By not being able to look back on, and understand, your written-down thoughts and ideas, you are unable to make proper decisions based on them. If your writing is especially bad, going through those thought processes again is often easier than struggling to decipher what you wrote in the first place.
If you need any more convincing, watch this entertaining TEDx Event talk given by Jake Weidmann. He explores the connection between the pen and how we learn, think, and carry our cultural heritage in a time when everything around us is bits and bytes.
It’s true that a hand-written note tends to hold more value than a simple email or text. If you are able to craft such a note in decent, if not excellent, handwriting, you’re able to use this as a tool to create deeper relationships, and — according to some small business owners — as an excuse to stand out from the crowd.
A Few Common Lessons
Throughout the courses, lessons, apps, and books that follow, there are a few basics that keep coming through.
Start with basic movement exercises to loosen up
Practice your handwriting every day.
Slow your writing down
Examine writing that you like
Whichever of the following resources you choose to make use of, be sure to keep these four “rules” in mind at all times until your improved handwriting style becomes second nature.
The Basics: Writing Cursive
This basic, 29-part YouTube course on How To Write In Cursive (the first video is above) is a thorough place to start. You will feel like you’re back in school, but you’ll be surprised at how many of the fundamentals you’ve completely forgotten.
Each lesson is only a few minutes long, and comes with a free worksheet (the link to which is in the corresponding video description) to print out to help you practice.
If you want to practice these basics even more, print out and work your way through this cursive writing workbook from Peterson Handwriting.
Once you’ve nailed the basics again, you may want to make a few alterations to your style to add some more personality, or professionalism to your handwriting.
This 14-minute video by professional sign-writer John Neal is aimed specifically at adults who want to improve their handwriting. The meat and potatoes starts at 2:30, where you’ll be shown how to pay special attention to rhythm, speed, and direction.
Becoming a Pro
Next, work your way through this short, 8-part YouTube course taught by a handwriting specialist. Much of the information does overlap with the previous video, but hearing two different descriptions of similar techniques will most definitely serve to help.
If you’ve tried the above courses (and practiced), without seeing much improvement, it may be time to spend a little cash on something more comprehensive.
The aim of the course is to guide you through daily, 10-minute practice sessions gradually changing your muscle memory, and causing a positive effect on your handwriting. You can sign up to Udemy for a free preview of the course.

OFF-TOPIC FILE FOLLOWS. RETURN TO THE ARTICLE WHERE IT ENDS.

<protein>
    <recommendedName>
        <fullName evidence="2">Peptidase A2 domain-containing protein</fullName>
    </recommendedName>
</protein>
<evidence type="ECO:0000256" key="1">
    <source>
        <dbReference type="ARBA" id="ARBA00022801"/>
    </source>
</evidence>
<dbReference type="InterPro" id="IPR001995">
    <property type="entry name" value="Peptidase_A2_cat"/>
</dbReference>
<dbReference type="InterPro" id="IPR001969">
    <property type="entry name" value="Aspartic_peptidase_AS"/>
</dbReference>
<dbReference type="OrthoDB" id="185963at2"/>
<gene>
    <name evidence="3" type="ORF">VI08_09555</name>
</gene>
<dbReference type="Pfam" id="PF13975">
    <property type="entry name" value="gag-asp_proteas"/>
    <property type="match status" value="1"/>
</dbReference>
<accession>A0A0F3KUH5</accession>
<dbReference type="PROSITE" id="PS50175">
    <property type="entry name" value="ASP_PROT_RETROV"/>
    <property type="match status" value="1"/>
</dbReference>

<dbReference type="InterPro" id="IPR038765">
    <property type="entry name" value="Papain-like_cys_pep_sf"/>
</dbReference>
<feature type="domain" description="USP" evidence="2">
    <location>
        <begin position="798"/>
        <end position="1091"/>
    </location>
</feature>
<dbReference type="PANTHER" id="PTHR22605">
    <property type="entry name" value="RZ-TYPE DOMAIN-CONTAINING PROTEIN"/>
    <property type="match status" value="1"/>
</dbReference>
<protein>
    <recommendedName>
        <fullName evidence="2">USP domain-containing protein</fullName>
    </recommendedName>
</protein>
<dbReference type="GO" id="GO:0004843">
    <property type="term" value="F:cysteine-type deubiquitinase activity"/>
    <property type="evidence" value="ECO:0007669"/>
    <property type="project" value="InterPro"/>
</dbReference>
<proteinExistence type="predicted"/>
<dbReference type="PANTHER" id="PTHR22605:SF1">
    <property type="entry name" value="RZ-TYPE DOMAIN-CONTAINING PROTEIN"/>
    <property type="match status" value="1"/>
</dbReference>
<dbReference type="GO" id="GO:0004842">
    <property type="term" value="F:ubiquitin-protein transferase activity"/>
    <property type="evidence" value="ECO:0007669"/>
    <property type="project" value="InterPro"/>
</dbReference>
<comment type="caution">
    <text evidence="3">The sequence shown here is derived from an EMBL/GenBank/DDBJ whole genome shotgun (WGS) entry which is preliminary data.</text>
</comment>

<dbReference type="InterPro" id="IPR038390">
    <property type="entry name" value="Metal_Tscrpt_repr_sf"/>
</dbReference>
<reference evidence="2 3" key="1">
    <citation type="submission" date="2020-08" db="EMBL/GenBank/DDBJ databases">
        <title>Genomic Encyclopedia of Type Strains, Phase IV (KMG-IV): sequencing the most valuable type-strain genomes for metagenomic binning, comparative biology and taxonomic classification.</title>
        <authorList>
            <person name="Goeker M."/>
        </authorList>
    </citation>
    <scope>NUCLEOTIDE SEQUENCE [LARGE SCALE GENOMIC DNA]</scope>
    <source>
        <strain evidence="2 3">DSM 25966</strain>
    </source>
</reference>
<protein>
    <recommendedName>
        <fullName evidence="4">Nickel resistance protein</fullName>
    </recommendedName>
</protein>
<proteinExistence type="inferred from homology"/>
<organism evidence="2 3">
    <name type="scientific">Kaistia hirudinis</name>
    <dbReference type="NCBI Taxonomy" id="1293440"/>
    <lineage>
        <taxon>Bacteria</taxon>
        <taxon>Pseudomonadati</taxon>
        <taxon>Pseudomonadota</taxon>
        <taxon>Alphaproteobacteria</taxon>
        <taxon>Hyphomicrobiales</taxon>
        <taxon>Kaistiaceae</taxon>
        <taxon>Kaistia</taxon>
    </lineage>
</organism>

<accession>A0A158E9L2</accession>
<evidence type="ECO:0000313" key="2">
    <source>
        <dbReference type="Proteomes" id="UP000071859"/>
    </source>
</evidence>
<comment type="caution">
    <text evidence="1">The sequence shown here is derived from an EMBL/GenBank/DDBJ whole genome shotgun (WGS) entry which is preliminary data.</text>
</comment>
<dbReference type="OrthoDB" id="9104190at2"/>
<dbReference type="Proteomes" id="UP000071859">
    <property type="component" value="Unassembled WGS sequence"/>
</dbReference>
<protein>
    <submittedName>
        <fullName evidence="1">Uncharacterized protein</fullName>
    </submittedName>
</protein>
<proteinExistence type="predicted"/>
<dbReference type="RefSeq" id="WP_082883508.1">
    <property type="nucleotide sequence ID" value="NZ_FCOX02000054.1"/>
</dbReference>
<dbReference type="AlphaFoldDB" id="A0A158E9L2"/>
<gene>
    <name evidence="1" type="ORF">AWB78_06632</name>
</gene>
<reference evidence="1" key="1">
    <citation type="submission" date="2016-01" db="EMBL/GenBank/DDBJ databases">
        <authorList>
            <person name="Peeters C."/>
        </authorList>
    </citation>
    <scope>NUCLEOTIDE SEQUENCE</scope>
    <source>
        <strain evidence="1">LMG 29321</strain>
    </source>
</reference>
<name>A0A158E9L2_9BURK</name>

Going Old School
If you’re looking at using a textbook to help improve your handwriting, there are two books I would recommend.
The first is Rosemary Sassoon’s Improve Your Handwriting ($13). The structure of this book encourages adult readers to experiment with styles to find the one that works for them, including left-handers.
Although handwriting is almost exclusively for pen and paper these days, you can use mobile devices (usually tablets) to help you practice. Using these apps on your smartphone is possible, but won’t be particularly effective as you need a larger, flatter area on which to write.
If you have an iPad, the Cursive Practice app (Free) is an easy way for you to practice your cursive writing on the go. The lessons take you through uppercase, lowercase, individual words, sentences, and numbers. You’re also able to change the width and style of your “pen”.
A similar option for Android devices is Writing Cursive (Free). This mainly focuses on uppercase and lowercase letters, so has less functionality than the iOS app mentioned above. Even so, it’s still an easy and enjoyable way to practice your cursive to help build that muscle memory.
If you’re after something more specific, you can use a wesbite such as HandwritingPractice to create the exact worksheet you need. These include both dot and outline worksheets, with plenty of customization options.
A Life of Beautiful Handwriting
Once you’ve spent a good deal of time practicing the lessons you learn from these resources, you’ll turn writing beautifully into a habit. This should be a habit you’ll never have to relearn. You may even love your new handwriting so much you want to turn it into your very own font.
After seeing all of the resources that are so easily available, will you be making the time to improve your own handwriting? If so why? Why do you think good handwriting is so important?